I considered flying to Phoenix or Tucson, which would have been considerably less expensive than the train (when a sleeper car is involved), and of course flying only takes a few hours versus a few days on the train. I also considered driving down, since my destination is served by good Interstate freeways the whole way. Driving costs about the same as the train and would lengthen the trip by several days, since it is such a long distance (some 3,000 kilometres or 2,000 miles each way) with overnight rest stops along the way.
How it evolved
Although some of my astronomy buddies flew down, stayed the eight days at our friend’s ranch and observatory, and then flew straight back home, I wanted to see more of southern Arizona. I also wanted to avoid the hassles of flying or driving, so travelling by train strongly appealed to me.
Taking Amtrak’s trains to Tucson involves getting to Seattle from my home in Victoria, Canada, and overnighting in Seattle both ways, since the train and fast ferry I needed to use do not connect very well. This adds time and expense to the trip, but the appeal of slow travel was strong, so I booked the train tickets.
Having extra time in southern Arizona was also important to me, because this was an escape from the winter weather at home, and also because there is lots to see and do in the Tucson area. I decided to stay in Tucson for five extra days, and use it as a hub to explore the area. This all added up to 18 days – 6 days travel time, 5 days in Tucson on my own, and 7 days with my astronomy buddies.
My friend’s offer included free accommodation for the week while my astronomy buddies and I were at his ranch, providing we make our own meals, and arrange for our own local transportation with rental cars. Obviously, we also have to get ourselves from our homes to southern Arizona at our expense.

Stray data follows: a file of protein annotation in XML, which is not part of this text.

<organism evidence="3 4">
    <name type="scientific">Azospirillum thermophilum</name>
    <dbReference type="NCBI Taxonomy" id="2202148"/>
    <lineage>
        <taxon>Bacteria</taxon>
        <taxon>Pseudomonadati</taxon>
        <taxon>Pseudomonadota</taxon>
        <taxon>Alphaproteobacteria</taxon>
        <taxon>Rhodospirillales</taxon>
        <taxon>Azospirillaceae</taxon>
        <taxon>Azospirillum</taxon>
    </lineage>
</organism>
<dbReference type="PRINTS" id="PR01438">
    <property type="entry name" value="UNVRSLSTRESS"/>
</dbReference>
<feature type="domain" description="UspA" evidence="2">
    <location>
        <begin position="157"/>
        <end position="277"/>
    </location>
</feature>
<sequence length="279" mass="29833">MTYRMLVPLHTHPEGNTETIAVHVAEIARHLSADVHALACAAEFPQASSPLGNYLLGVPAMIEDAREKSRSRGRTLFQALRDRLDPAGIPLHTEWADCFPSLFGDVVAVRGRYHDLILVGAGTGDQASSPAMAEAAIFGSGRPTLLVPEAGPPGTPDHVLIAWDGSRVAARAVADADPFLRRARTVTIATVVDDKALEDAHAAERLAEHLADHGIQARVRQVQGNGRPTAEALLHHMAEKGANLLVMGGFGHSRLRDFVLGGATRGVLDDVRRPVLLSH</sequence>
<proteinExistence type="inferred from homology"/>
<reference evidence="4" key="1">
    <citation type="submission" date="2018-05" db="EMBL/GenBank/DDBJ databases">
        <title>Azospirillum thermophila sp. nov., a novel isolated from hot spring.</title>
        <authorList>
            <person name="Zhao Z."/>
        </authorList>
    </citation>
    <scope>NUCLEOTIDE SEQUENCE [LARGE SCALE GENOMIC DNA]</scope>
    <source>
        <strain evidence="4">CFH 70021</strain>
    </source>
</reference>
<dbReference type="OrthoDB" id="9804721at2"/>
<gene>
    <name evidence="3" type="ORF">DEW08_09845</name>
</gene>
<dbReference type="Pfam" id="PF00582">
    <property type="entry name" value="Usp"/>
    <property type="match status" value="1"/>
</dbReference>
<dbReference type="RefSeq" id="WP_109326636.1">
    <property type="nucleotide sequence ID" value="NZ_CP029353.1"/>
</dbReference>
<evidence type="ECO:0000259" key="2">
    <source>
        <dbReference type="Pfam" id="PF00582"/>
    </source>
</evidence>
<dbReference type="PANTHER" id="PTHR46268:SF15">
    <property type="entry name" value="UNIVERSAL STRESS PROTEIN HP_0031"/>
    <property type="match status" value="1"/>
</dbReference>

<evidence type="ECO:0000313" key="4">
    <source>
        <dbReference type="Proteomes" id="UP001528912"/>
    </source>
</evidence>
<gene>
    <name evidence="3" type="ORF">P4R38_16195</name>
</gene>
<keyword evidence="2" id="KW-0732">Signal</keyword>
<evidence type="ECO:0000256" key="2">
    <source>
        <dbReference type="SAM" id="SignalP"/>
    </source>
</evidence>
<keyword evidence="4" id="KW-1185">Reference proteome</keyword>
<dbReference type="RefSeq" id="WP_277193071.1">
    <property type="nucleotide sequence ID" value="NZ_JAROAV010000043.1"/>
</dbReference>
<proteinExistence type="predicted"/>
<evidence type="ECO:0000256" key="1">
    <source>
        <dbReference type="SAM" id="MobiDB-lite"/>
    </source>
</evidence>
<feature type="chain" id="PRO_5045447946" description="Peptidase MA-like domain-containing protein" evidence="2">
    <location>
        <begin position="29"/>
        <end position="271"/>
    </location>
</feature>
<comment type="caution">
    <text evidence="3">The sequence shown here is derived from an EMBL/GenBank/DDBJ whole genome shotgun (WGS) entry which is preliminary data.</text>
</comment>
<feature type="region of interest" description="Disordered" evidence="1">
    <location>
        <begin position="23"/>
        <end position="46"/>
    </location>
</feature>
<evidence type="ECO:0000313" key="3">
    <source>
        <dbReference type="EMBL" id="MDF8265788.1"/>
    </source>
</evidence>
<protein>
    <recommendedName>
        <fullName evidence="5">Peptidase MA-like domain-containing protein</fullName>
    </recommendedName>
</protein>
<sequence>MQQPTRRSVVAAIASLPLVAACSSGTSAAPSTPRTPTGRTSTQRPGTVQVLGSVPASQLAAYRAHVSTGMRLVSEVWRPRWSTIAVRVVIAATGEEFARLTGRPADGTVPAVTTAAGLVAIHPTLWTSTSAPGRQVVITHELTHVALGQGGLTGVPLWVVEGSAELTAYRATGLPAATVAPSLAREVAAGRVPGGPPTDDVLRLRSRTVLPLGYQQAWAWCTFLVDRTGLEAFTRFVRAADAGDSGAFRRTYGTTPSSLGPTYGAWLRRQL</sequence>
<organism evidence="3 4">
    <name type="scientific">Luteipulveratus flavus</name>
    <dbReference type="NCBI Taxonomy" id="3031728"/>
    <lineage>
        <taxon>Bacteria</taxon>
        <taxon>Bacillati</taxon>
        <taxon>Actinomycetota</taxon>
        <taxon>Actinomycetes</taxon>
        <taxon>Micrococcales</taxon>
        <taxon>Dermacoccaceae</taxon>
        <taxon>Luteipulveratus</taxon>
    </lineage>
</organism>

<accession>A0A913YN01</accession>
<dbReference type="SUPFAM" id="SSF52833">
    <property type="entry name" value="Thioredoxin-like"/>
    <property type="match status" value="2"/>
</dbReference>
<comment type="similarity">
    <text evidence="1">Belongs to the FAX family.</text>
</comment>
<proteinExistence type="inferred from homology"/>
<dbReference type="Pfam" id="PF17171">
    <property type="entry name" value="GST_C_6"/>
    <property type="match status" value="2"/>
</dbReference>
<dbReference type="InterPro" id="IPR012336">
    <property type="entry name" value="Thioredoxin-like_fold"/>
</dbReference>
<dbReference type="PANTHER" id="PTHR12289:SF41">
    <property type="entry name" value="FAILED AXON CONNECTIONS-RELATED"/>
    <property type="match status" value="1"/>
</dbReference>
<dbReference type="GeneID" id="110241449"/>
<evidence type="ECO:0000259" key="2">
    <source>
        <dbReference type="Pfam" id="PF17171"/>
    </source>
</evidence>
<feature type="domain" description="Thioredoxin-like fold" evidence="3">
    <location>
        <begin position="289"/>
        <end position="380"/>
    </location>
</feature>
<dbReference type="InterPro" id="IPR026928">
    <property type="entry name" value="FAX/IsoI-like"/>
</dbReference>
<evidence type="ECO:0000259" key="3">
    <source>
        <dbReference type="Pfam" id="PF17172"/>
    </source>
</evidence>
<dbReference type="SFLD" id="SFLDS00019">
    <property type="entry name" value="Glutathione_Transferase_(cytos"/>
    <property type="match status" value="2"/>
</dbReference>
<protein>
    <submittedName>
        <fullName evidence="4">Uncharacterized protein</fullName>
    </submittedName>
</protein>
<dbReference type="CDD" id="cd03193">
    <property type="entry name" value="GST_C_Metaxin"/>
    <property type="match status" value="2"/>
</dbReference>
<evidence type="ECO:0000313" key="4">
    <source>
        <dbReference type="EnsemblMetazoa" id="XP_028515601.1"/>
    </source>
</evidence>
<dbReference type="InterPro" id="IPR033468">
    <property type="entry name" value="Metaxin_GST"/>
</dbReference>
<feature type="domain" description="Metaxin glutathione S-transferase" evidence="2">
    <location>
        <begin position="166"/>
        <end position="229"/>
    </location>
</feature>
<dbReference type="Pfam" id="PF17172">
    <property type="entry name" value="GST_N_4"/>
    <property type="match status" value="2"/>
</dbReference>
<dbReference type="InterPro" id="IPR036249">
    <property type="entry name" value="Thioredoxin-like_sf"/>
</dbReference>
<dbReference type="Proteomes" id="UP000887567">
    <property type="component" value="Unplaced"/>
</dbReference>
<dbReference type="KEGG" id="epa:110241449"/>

Overall, the trip cost me a very reasonable CD$220/day including train fare, spending money, entrance fees, car rental and gas, staying two nights in Seattle, five nights in a Tucson hotel, and the ferry fare between Seattle and Victoria. I am paying with Canadian dollars with the US$ costing me about CD$1.35.
So was it worth it?
This was a very rewarding trip, both from the astronomy angle, and experiencing overnight train travel for the first time. Amtrak provides a very nice travel experience, especially when traveling in a sleeping car, since you qualify for extra perks like meals in the dining care and Parlour Car included, VIP treatment in the Metropolitan Lounges in the Los Angeles and Portland stations, and bed making and coffee, water and snack service in each sleeping car. A wonderful bonus is not having to tolerate the intrusive security measures in place at airports and with airline travel. Train travel checkin consists of showing your ticket to ensure you get on the right train and car. You can travel with essentially as much luggage as you wish at no extra charge.
Of course, observing the night sky from a very dark part of North America is exceedingly rewarding for an amateur astronomer such as myself, and to be able to experience this with my observing buddies was wonderful. I didn’t have to lug any heavy astronomy gear down with me, since my friend’s observatory is so well equipped. All I took with me was a tripod and the camera gear I normally travel with. I’ll likely return next year if my friend extends the offer again!